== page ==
Raff Kingsbury reports from Labour’s big rally in Wellington last Sunday.
At St James Theatre in Wellington yesterday, the MC introduced Jacinda Ardern with a line that would have been pure hyperbole a month ago, but now seems very possible: “Welcome the next Prime Minister of New Zealand!” The 1550 seat space was at capacity with a small number turned away at the doors. Excitement for Ardern was palpable, her speech frequently punctuated by cheers, foot-stamping, and chants of “Let’s do this”. The biggest cheers were during Ardern’s promises regarding education and climate change. Her speech also emphasised mental health, homelessness, home ownership, and child poverty. Sticking to her rhetoric of relentless positivity, she was brief when pointing out current problems in society, focussing instead on how New Zealand could do “better”. Her warning that a fourth consecutive National government would see “for the first time, a generation going backwards,” is characteristic of this approach. National would send the next generation backward, but they haven’t yet. The world needs fixing, but it isn’t actually broken. This is only a small step removed from straightforward agreement with National’s propaganda – that we have a strong, healthy country ploughing onward into the future. Despite this, Ardern’s framing and delivery is clearly proving effective with recent polling putting Labour ahead of National for the first time in over a decade.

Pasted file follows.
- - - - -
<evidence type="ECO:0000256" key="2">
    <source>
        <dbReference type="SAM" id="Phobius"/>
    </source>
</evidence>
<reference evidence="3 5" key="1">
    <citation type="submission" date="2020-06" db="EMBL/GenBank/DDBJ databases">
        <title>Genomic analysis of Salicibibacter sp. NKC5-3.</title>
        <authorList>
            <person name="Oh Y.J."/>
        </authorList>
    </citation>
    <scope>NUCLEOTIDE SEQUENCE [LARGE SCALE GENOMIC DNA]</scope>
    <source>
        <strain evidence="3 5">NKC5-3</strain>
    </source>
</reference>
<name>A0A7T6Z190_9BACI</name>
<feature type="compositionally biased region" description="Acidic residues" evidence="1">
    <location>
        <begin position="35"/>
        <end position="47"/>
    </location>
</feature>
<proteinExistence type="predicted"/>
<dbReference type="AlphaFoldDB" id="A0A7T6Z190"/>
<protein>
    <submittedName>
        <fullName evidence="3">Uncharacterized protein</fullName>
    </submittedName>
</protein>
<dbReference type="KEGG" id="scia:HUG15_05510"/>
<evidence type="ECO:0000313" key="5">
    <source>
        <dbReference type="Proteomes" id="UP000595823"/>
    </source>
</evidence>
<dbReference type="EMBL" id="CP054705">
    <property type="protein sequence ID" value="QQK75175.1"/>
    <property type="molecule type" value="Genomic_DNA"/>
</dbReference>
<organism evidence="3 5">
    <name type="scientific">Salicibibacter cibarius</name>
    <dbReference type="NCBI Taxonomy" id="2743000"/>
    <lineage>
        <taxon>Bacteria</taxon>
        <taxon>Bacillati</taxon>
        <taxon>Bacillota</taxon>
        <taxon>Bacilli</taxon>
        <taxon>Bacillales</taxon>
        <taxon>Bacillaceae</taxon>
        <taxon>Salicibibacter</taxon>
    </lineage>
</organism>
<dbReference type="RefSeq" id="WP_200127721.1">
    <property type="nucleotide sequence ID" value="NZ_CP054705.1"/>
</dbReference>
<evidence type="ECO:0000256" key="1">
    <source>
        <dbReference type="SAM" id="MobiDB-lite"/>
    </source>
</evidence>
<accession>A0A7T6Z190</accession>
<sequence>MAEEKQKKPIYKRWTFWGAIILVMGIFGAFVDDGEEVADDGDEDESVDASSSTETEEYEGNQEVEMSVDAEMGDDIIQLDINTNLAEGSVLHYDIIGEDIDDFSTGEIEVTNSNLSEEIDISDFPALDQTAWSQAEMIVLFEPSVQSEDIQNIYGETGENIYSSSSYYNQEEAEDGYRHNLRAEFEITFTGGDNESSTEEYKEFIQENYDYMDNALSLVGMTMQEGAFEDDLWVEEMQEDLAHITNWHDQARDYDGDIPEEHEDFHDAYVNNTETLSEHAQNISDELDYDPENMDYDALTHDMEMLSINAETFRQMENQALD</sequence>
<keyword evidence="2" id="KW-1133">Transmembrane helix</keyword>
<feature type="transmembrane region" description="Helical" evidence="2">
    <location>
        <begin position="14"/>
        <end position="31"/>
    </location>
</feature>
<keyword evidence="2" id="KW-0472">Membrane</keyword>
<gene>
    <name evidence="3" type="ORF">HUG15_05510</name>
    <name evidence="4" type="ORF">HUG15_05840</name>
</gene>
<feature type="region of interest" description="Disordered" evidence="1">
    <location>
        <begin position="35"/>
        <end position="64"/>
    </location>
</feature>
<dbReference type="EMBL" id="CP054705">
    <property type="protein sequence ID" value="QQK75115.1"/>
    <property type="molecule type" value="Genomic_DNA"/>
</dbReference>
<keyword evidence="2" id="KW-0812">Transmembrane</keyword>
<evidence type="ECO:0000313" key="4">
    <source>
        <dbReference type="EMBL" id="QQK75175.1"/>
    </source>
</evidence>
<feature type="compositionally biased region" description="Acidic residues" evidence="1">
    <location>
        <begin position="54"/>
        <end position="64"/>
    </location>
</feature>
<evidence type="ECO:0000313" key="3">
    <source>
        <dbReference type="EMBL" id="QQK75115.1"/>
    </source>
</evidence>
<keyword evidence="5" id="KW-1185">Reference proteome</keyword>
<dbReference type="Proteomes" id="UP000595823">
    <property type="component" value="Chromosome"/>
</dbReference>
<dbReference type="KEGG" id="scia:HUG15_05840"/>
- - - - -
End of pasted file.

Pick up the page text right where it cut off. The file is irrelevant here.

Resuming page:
To bring a sense of urgency to Labour’s policies, Ardern unveiled the party’s plan for their first 100 days in office: banning overseas speculators buying residential properties by Christmas; introducing higher standards for rental properties; bringing forward the first of three free years of tertiary education to be effective on from January 1st and increasing student allowances by $50 a week; raising the minimum wage to 16.50 by April; bringing in a new families package by July with winter energy payments and increased parental leave; “beginning to establish” an independent climate commission; initiating ministerial reviews into mental health among children and abuse in state care.
Notably absent was talk of unions or of the place of workers in fighting for Ardern’s vision of a “better” New Zealand. As we have said in previous articles, Ardern does not represent a left turn for Labour. While that is true, polling indicates that she is consolidating left-wing votes and pulling significant numbers of swing votes away from National. For all of our criticisms of Labour, we continue to call for a change of government and, twelve days out from the election, that is looking increasingly likely.
Photo credit: Joe Boon